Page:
Enjoy Pecans Longer With Proper Handling

John R. Pyzner, Claesgens, Mark A.  |  11/13/2007 8:07:38 PM

Holiday News You Can Use Distributed 11/13/07

Pecans are nutritious, tasty treats that literally fall from trees. They should be handled properly to ensure that their flavor and quality remain until the next harvest, according to LSU AgCenter horticulturist Dr. John Pyzner.

Pecan trees are found in yards, pastures, fence rows and river bottoms in Louisiana. Harvest the nuts soon after they fall, because “a lot of bad things can happen to them on the ground,” Pyzner says.

Storms, hurricanes and other wet weather can cause serious problems. Wet pecans deteriorate rapidly on the ground if the weather remains warm. Hurricanes and floods can wash pecans away. Squirrels and other critters can deplete the supply.

Pecans often contain excessive moisture when they first fall. The nuts should be dried before they are put in storage. Drying can usually be accomplished by placing the pecans in a shallow layer in a warm, dry area for two weeks. Add fans and heat to speed drying.

Pecans with high moisture content (more than 6 percent) do not store well. Pyzner says a simple method to determine if pecans are dry enough for storage is to shell a representative sample and bend the kernels until they break. If they break with a sharp snap, the pecans are usually dry enough for storage. If you don’t hear a sharp snap, dry the pecans some more. The kernels should be tested as soon as shelled since they can dry quickly after shelling.

Proper storage preserves nut quality until the next pecan crop is harvested. Poor storage often leads to darkening of kernels and rancidity of the oils, destroying the natural flavor and aroma of the nuts.

Store pecans under refrigeration. Lowering the temperature extends storage life. Shelled pecans can be stored from three months at 70 degrees to eight years at zero degrees. They can be thawed and refrozen without loss of quality.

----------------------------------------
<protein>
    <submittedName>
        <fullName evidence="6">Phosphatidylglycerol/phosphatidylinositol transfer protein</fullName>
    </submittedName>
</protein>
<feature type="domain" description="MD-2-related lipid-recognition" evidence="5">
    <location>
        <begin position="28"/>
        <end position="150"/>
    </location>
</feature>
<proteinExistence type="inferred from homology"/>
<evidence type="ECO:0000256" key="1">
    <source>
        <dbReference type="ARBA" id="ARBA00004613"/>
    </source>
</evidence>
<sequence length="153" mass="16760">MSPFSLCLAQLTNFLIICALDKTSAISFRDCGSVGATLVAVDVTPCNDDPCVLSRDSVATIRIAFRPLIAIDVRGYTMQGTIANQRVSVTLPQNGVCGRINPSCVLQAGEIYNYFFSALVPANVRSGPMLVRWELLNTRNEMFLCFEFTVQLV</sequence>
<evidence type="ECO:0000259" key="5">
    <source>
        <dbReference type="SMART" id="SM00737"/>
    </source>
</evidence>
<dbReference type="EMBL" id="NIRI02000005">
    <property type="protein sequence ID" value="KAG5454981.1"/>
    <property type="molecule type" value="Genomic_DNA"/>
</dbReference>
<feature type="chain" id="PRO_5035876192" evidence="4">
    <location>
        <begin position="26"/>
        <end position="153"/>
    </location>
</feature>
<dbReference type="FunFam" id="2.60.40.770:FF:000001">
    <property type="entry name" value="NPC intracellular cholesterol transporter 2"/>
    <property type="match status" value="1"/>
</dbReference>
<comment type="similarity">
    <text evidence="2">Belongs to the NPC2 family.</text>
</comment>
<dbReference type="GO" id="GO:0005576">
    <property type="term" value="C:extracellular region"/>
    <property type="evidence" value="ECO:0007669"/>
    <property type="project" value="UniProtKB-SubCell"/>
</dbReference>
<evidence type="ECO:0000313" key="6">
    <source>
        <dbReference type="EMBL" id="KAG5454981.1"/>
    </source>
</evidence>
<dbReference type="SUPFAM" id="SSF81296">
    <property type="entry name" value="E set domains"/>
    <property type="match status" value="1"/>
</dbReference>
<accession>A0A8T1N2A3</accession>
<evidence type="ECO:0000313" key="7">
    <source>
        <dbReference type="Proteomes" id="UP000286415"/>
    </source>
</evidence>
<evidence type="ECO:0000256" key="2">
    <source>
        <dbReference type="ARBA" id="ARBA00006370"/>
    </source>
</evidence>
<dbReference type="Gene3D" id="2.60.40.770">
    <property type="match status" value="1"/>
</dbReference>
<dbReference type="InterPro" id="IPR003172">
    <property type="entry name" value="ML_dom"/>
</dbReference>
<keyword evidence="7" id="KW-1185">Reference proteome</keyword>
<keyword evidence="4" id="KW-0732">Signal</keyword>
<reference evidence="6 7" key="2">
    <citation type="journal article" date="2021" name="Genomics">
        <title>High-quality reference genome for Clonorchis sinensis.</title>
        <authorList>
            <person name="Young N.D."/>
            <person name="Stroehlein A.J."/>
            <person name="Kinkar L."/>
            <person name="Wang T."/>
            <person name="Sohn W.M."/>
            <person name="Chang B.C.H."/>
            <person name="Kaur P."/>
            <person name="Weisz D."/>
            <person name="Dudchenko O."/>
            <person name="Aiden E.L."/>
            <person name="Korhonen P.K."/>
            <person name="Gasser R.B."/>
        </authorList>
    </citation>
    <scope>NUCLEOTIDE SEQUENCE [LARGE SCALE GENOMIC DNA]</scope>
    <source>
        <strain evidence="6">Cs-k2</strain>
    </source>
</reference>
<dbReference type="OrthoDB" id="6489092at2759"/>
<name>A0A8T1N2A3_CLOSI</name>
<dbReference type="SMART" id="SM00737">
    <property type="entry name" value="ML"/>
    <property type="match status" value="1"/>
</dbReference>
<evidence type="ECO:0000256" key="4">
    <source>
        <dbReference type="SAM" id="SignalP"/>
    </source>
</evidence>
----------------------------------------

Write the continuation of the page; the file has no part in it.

Pecans are usually stored shelled since they take up less space and can be conveniently used straight from the freezer. Unshelled pecans can be stored three months to six months longer than shelled nuts depending on the temperature. The unbroken shell protects the kernel from bruising and offers protection against oxidation and rancidity of the kernel.

Refrigerated or frozen pecans should be placed in airtight containers. Pecan kernels readily absorb odors from other foods, resulting in off flavors. Pecans stored at room temperature for an extended period should be held in containers that are adequately ventilated. Avoid storing in plastic bags pecans that have not been dried properly.

Pecans have traditionally been used in pies, cookies, candies and other desserts. They also can be used in more healthful ways such as sprinkling chopped pecans over morning cereal. Add them to salads, casseroles, pasta and other dishes.

Research has shown that pecans are antioxidant-rich, cholesterol-lowering and heart healthy.

“Health-conscious people can now enjoy pecans with a clear conscience,” Pyzner says.

For related seasonal stories, click on News>Holidays at the LSU AgCenter Web site, www.lsuagcenter.com. For local information and educational programs, contact an extension agent in your parish LSU AgCenter office.

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On the Internet: LSU AgCenter: www.lsuagcenter.com
Contact: John Pyzner (318) 798-3497 x2319 or Jpyzner@agcenter.lsu.edu
Editor: Mark Claesgens (225) 578-2939 or mclaesgens@agcenter.lsu.edu

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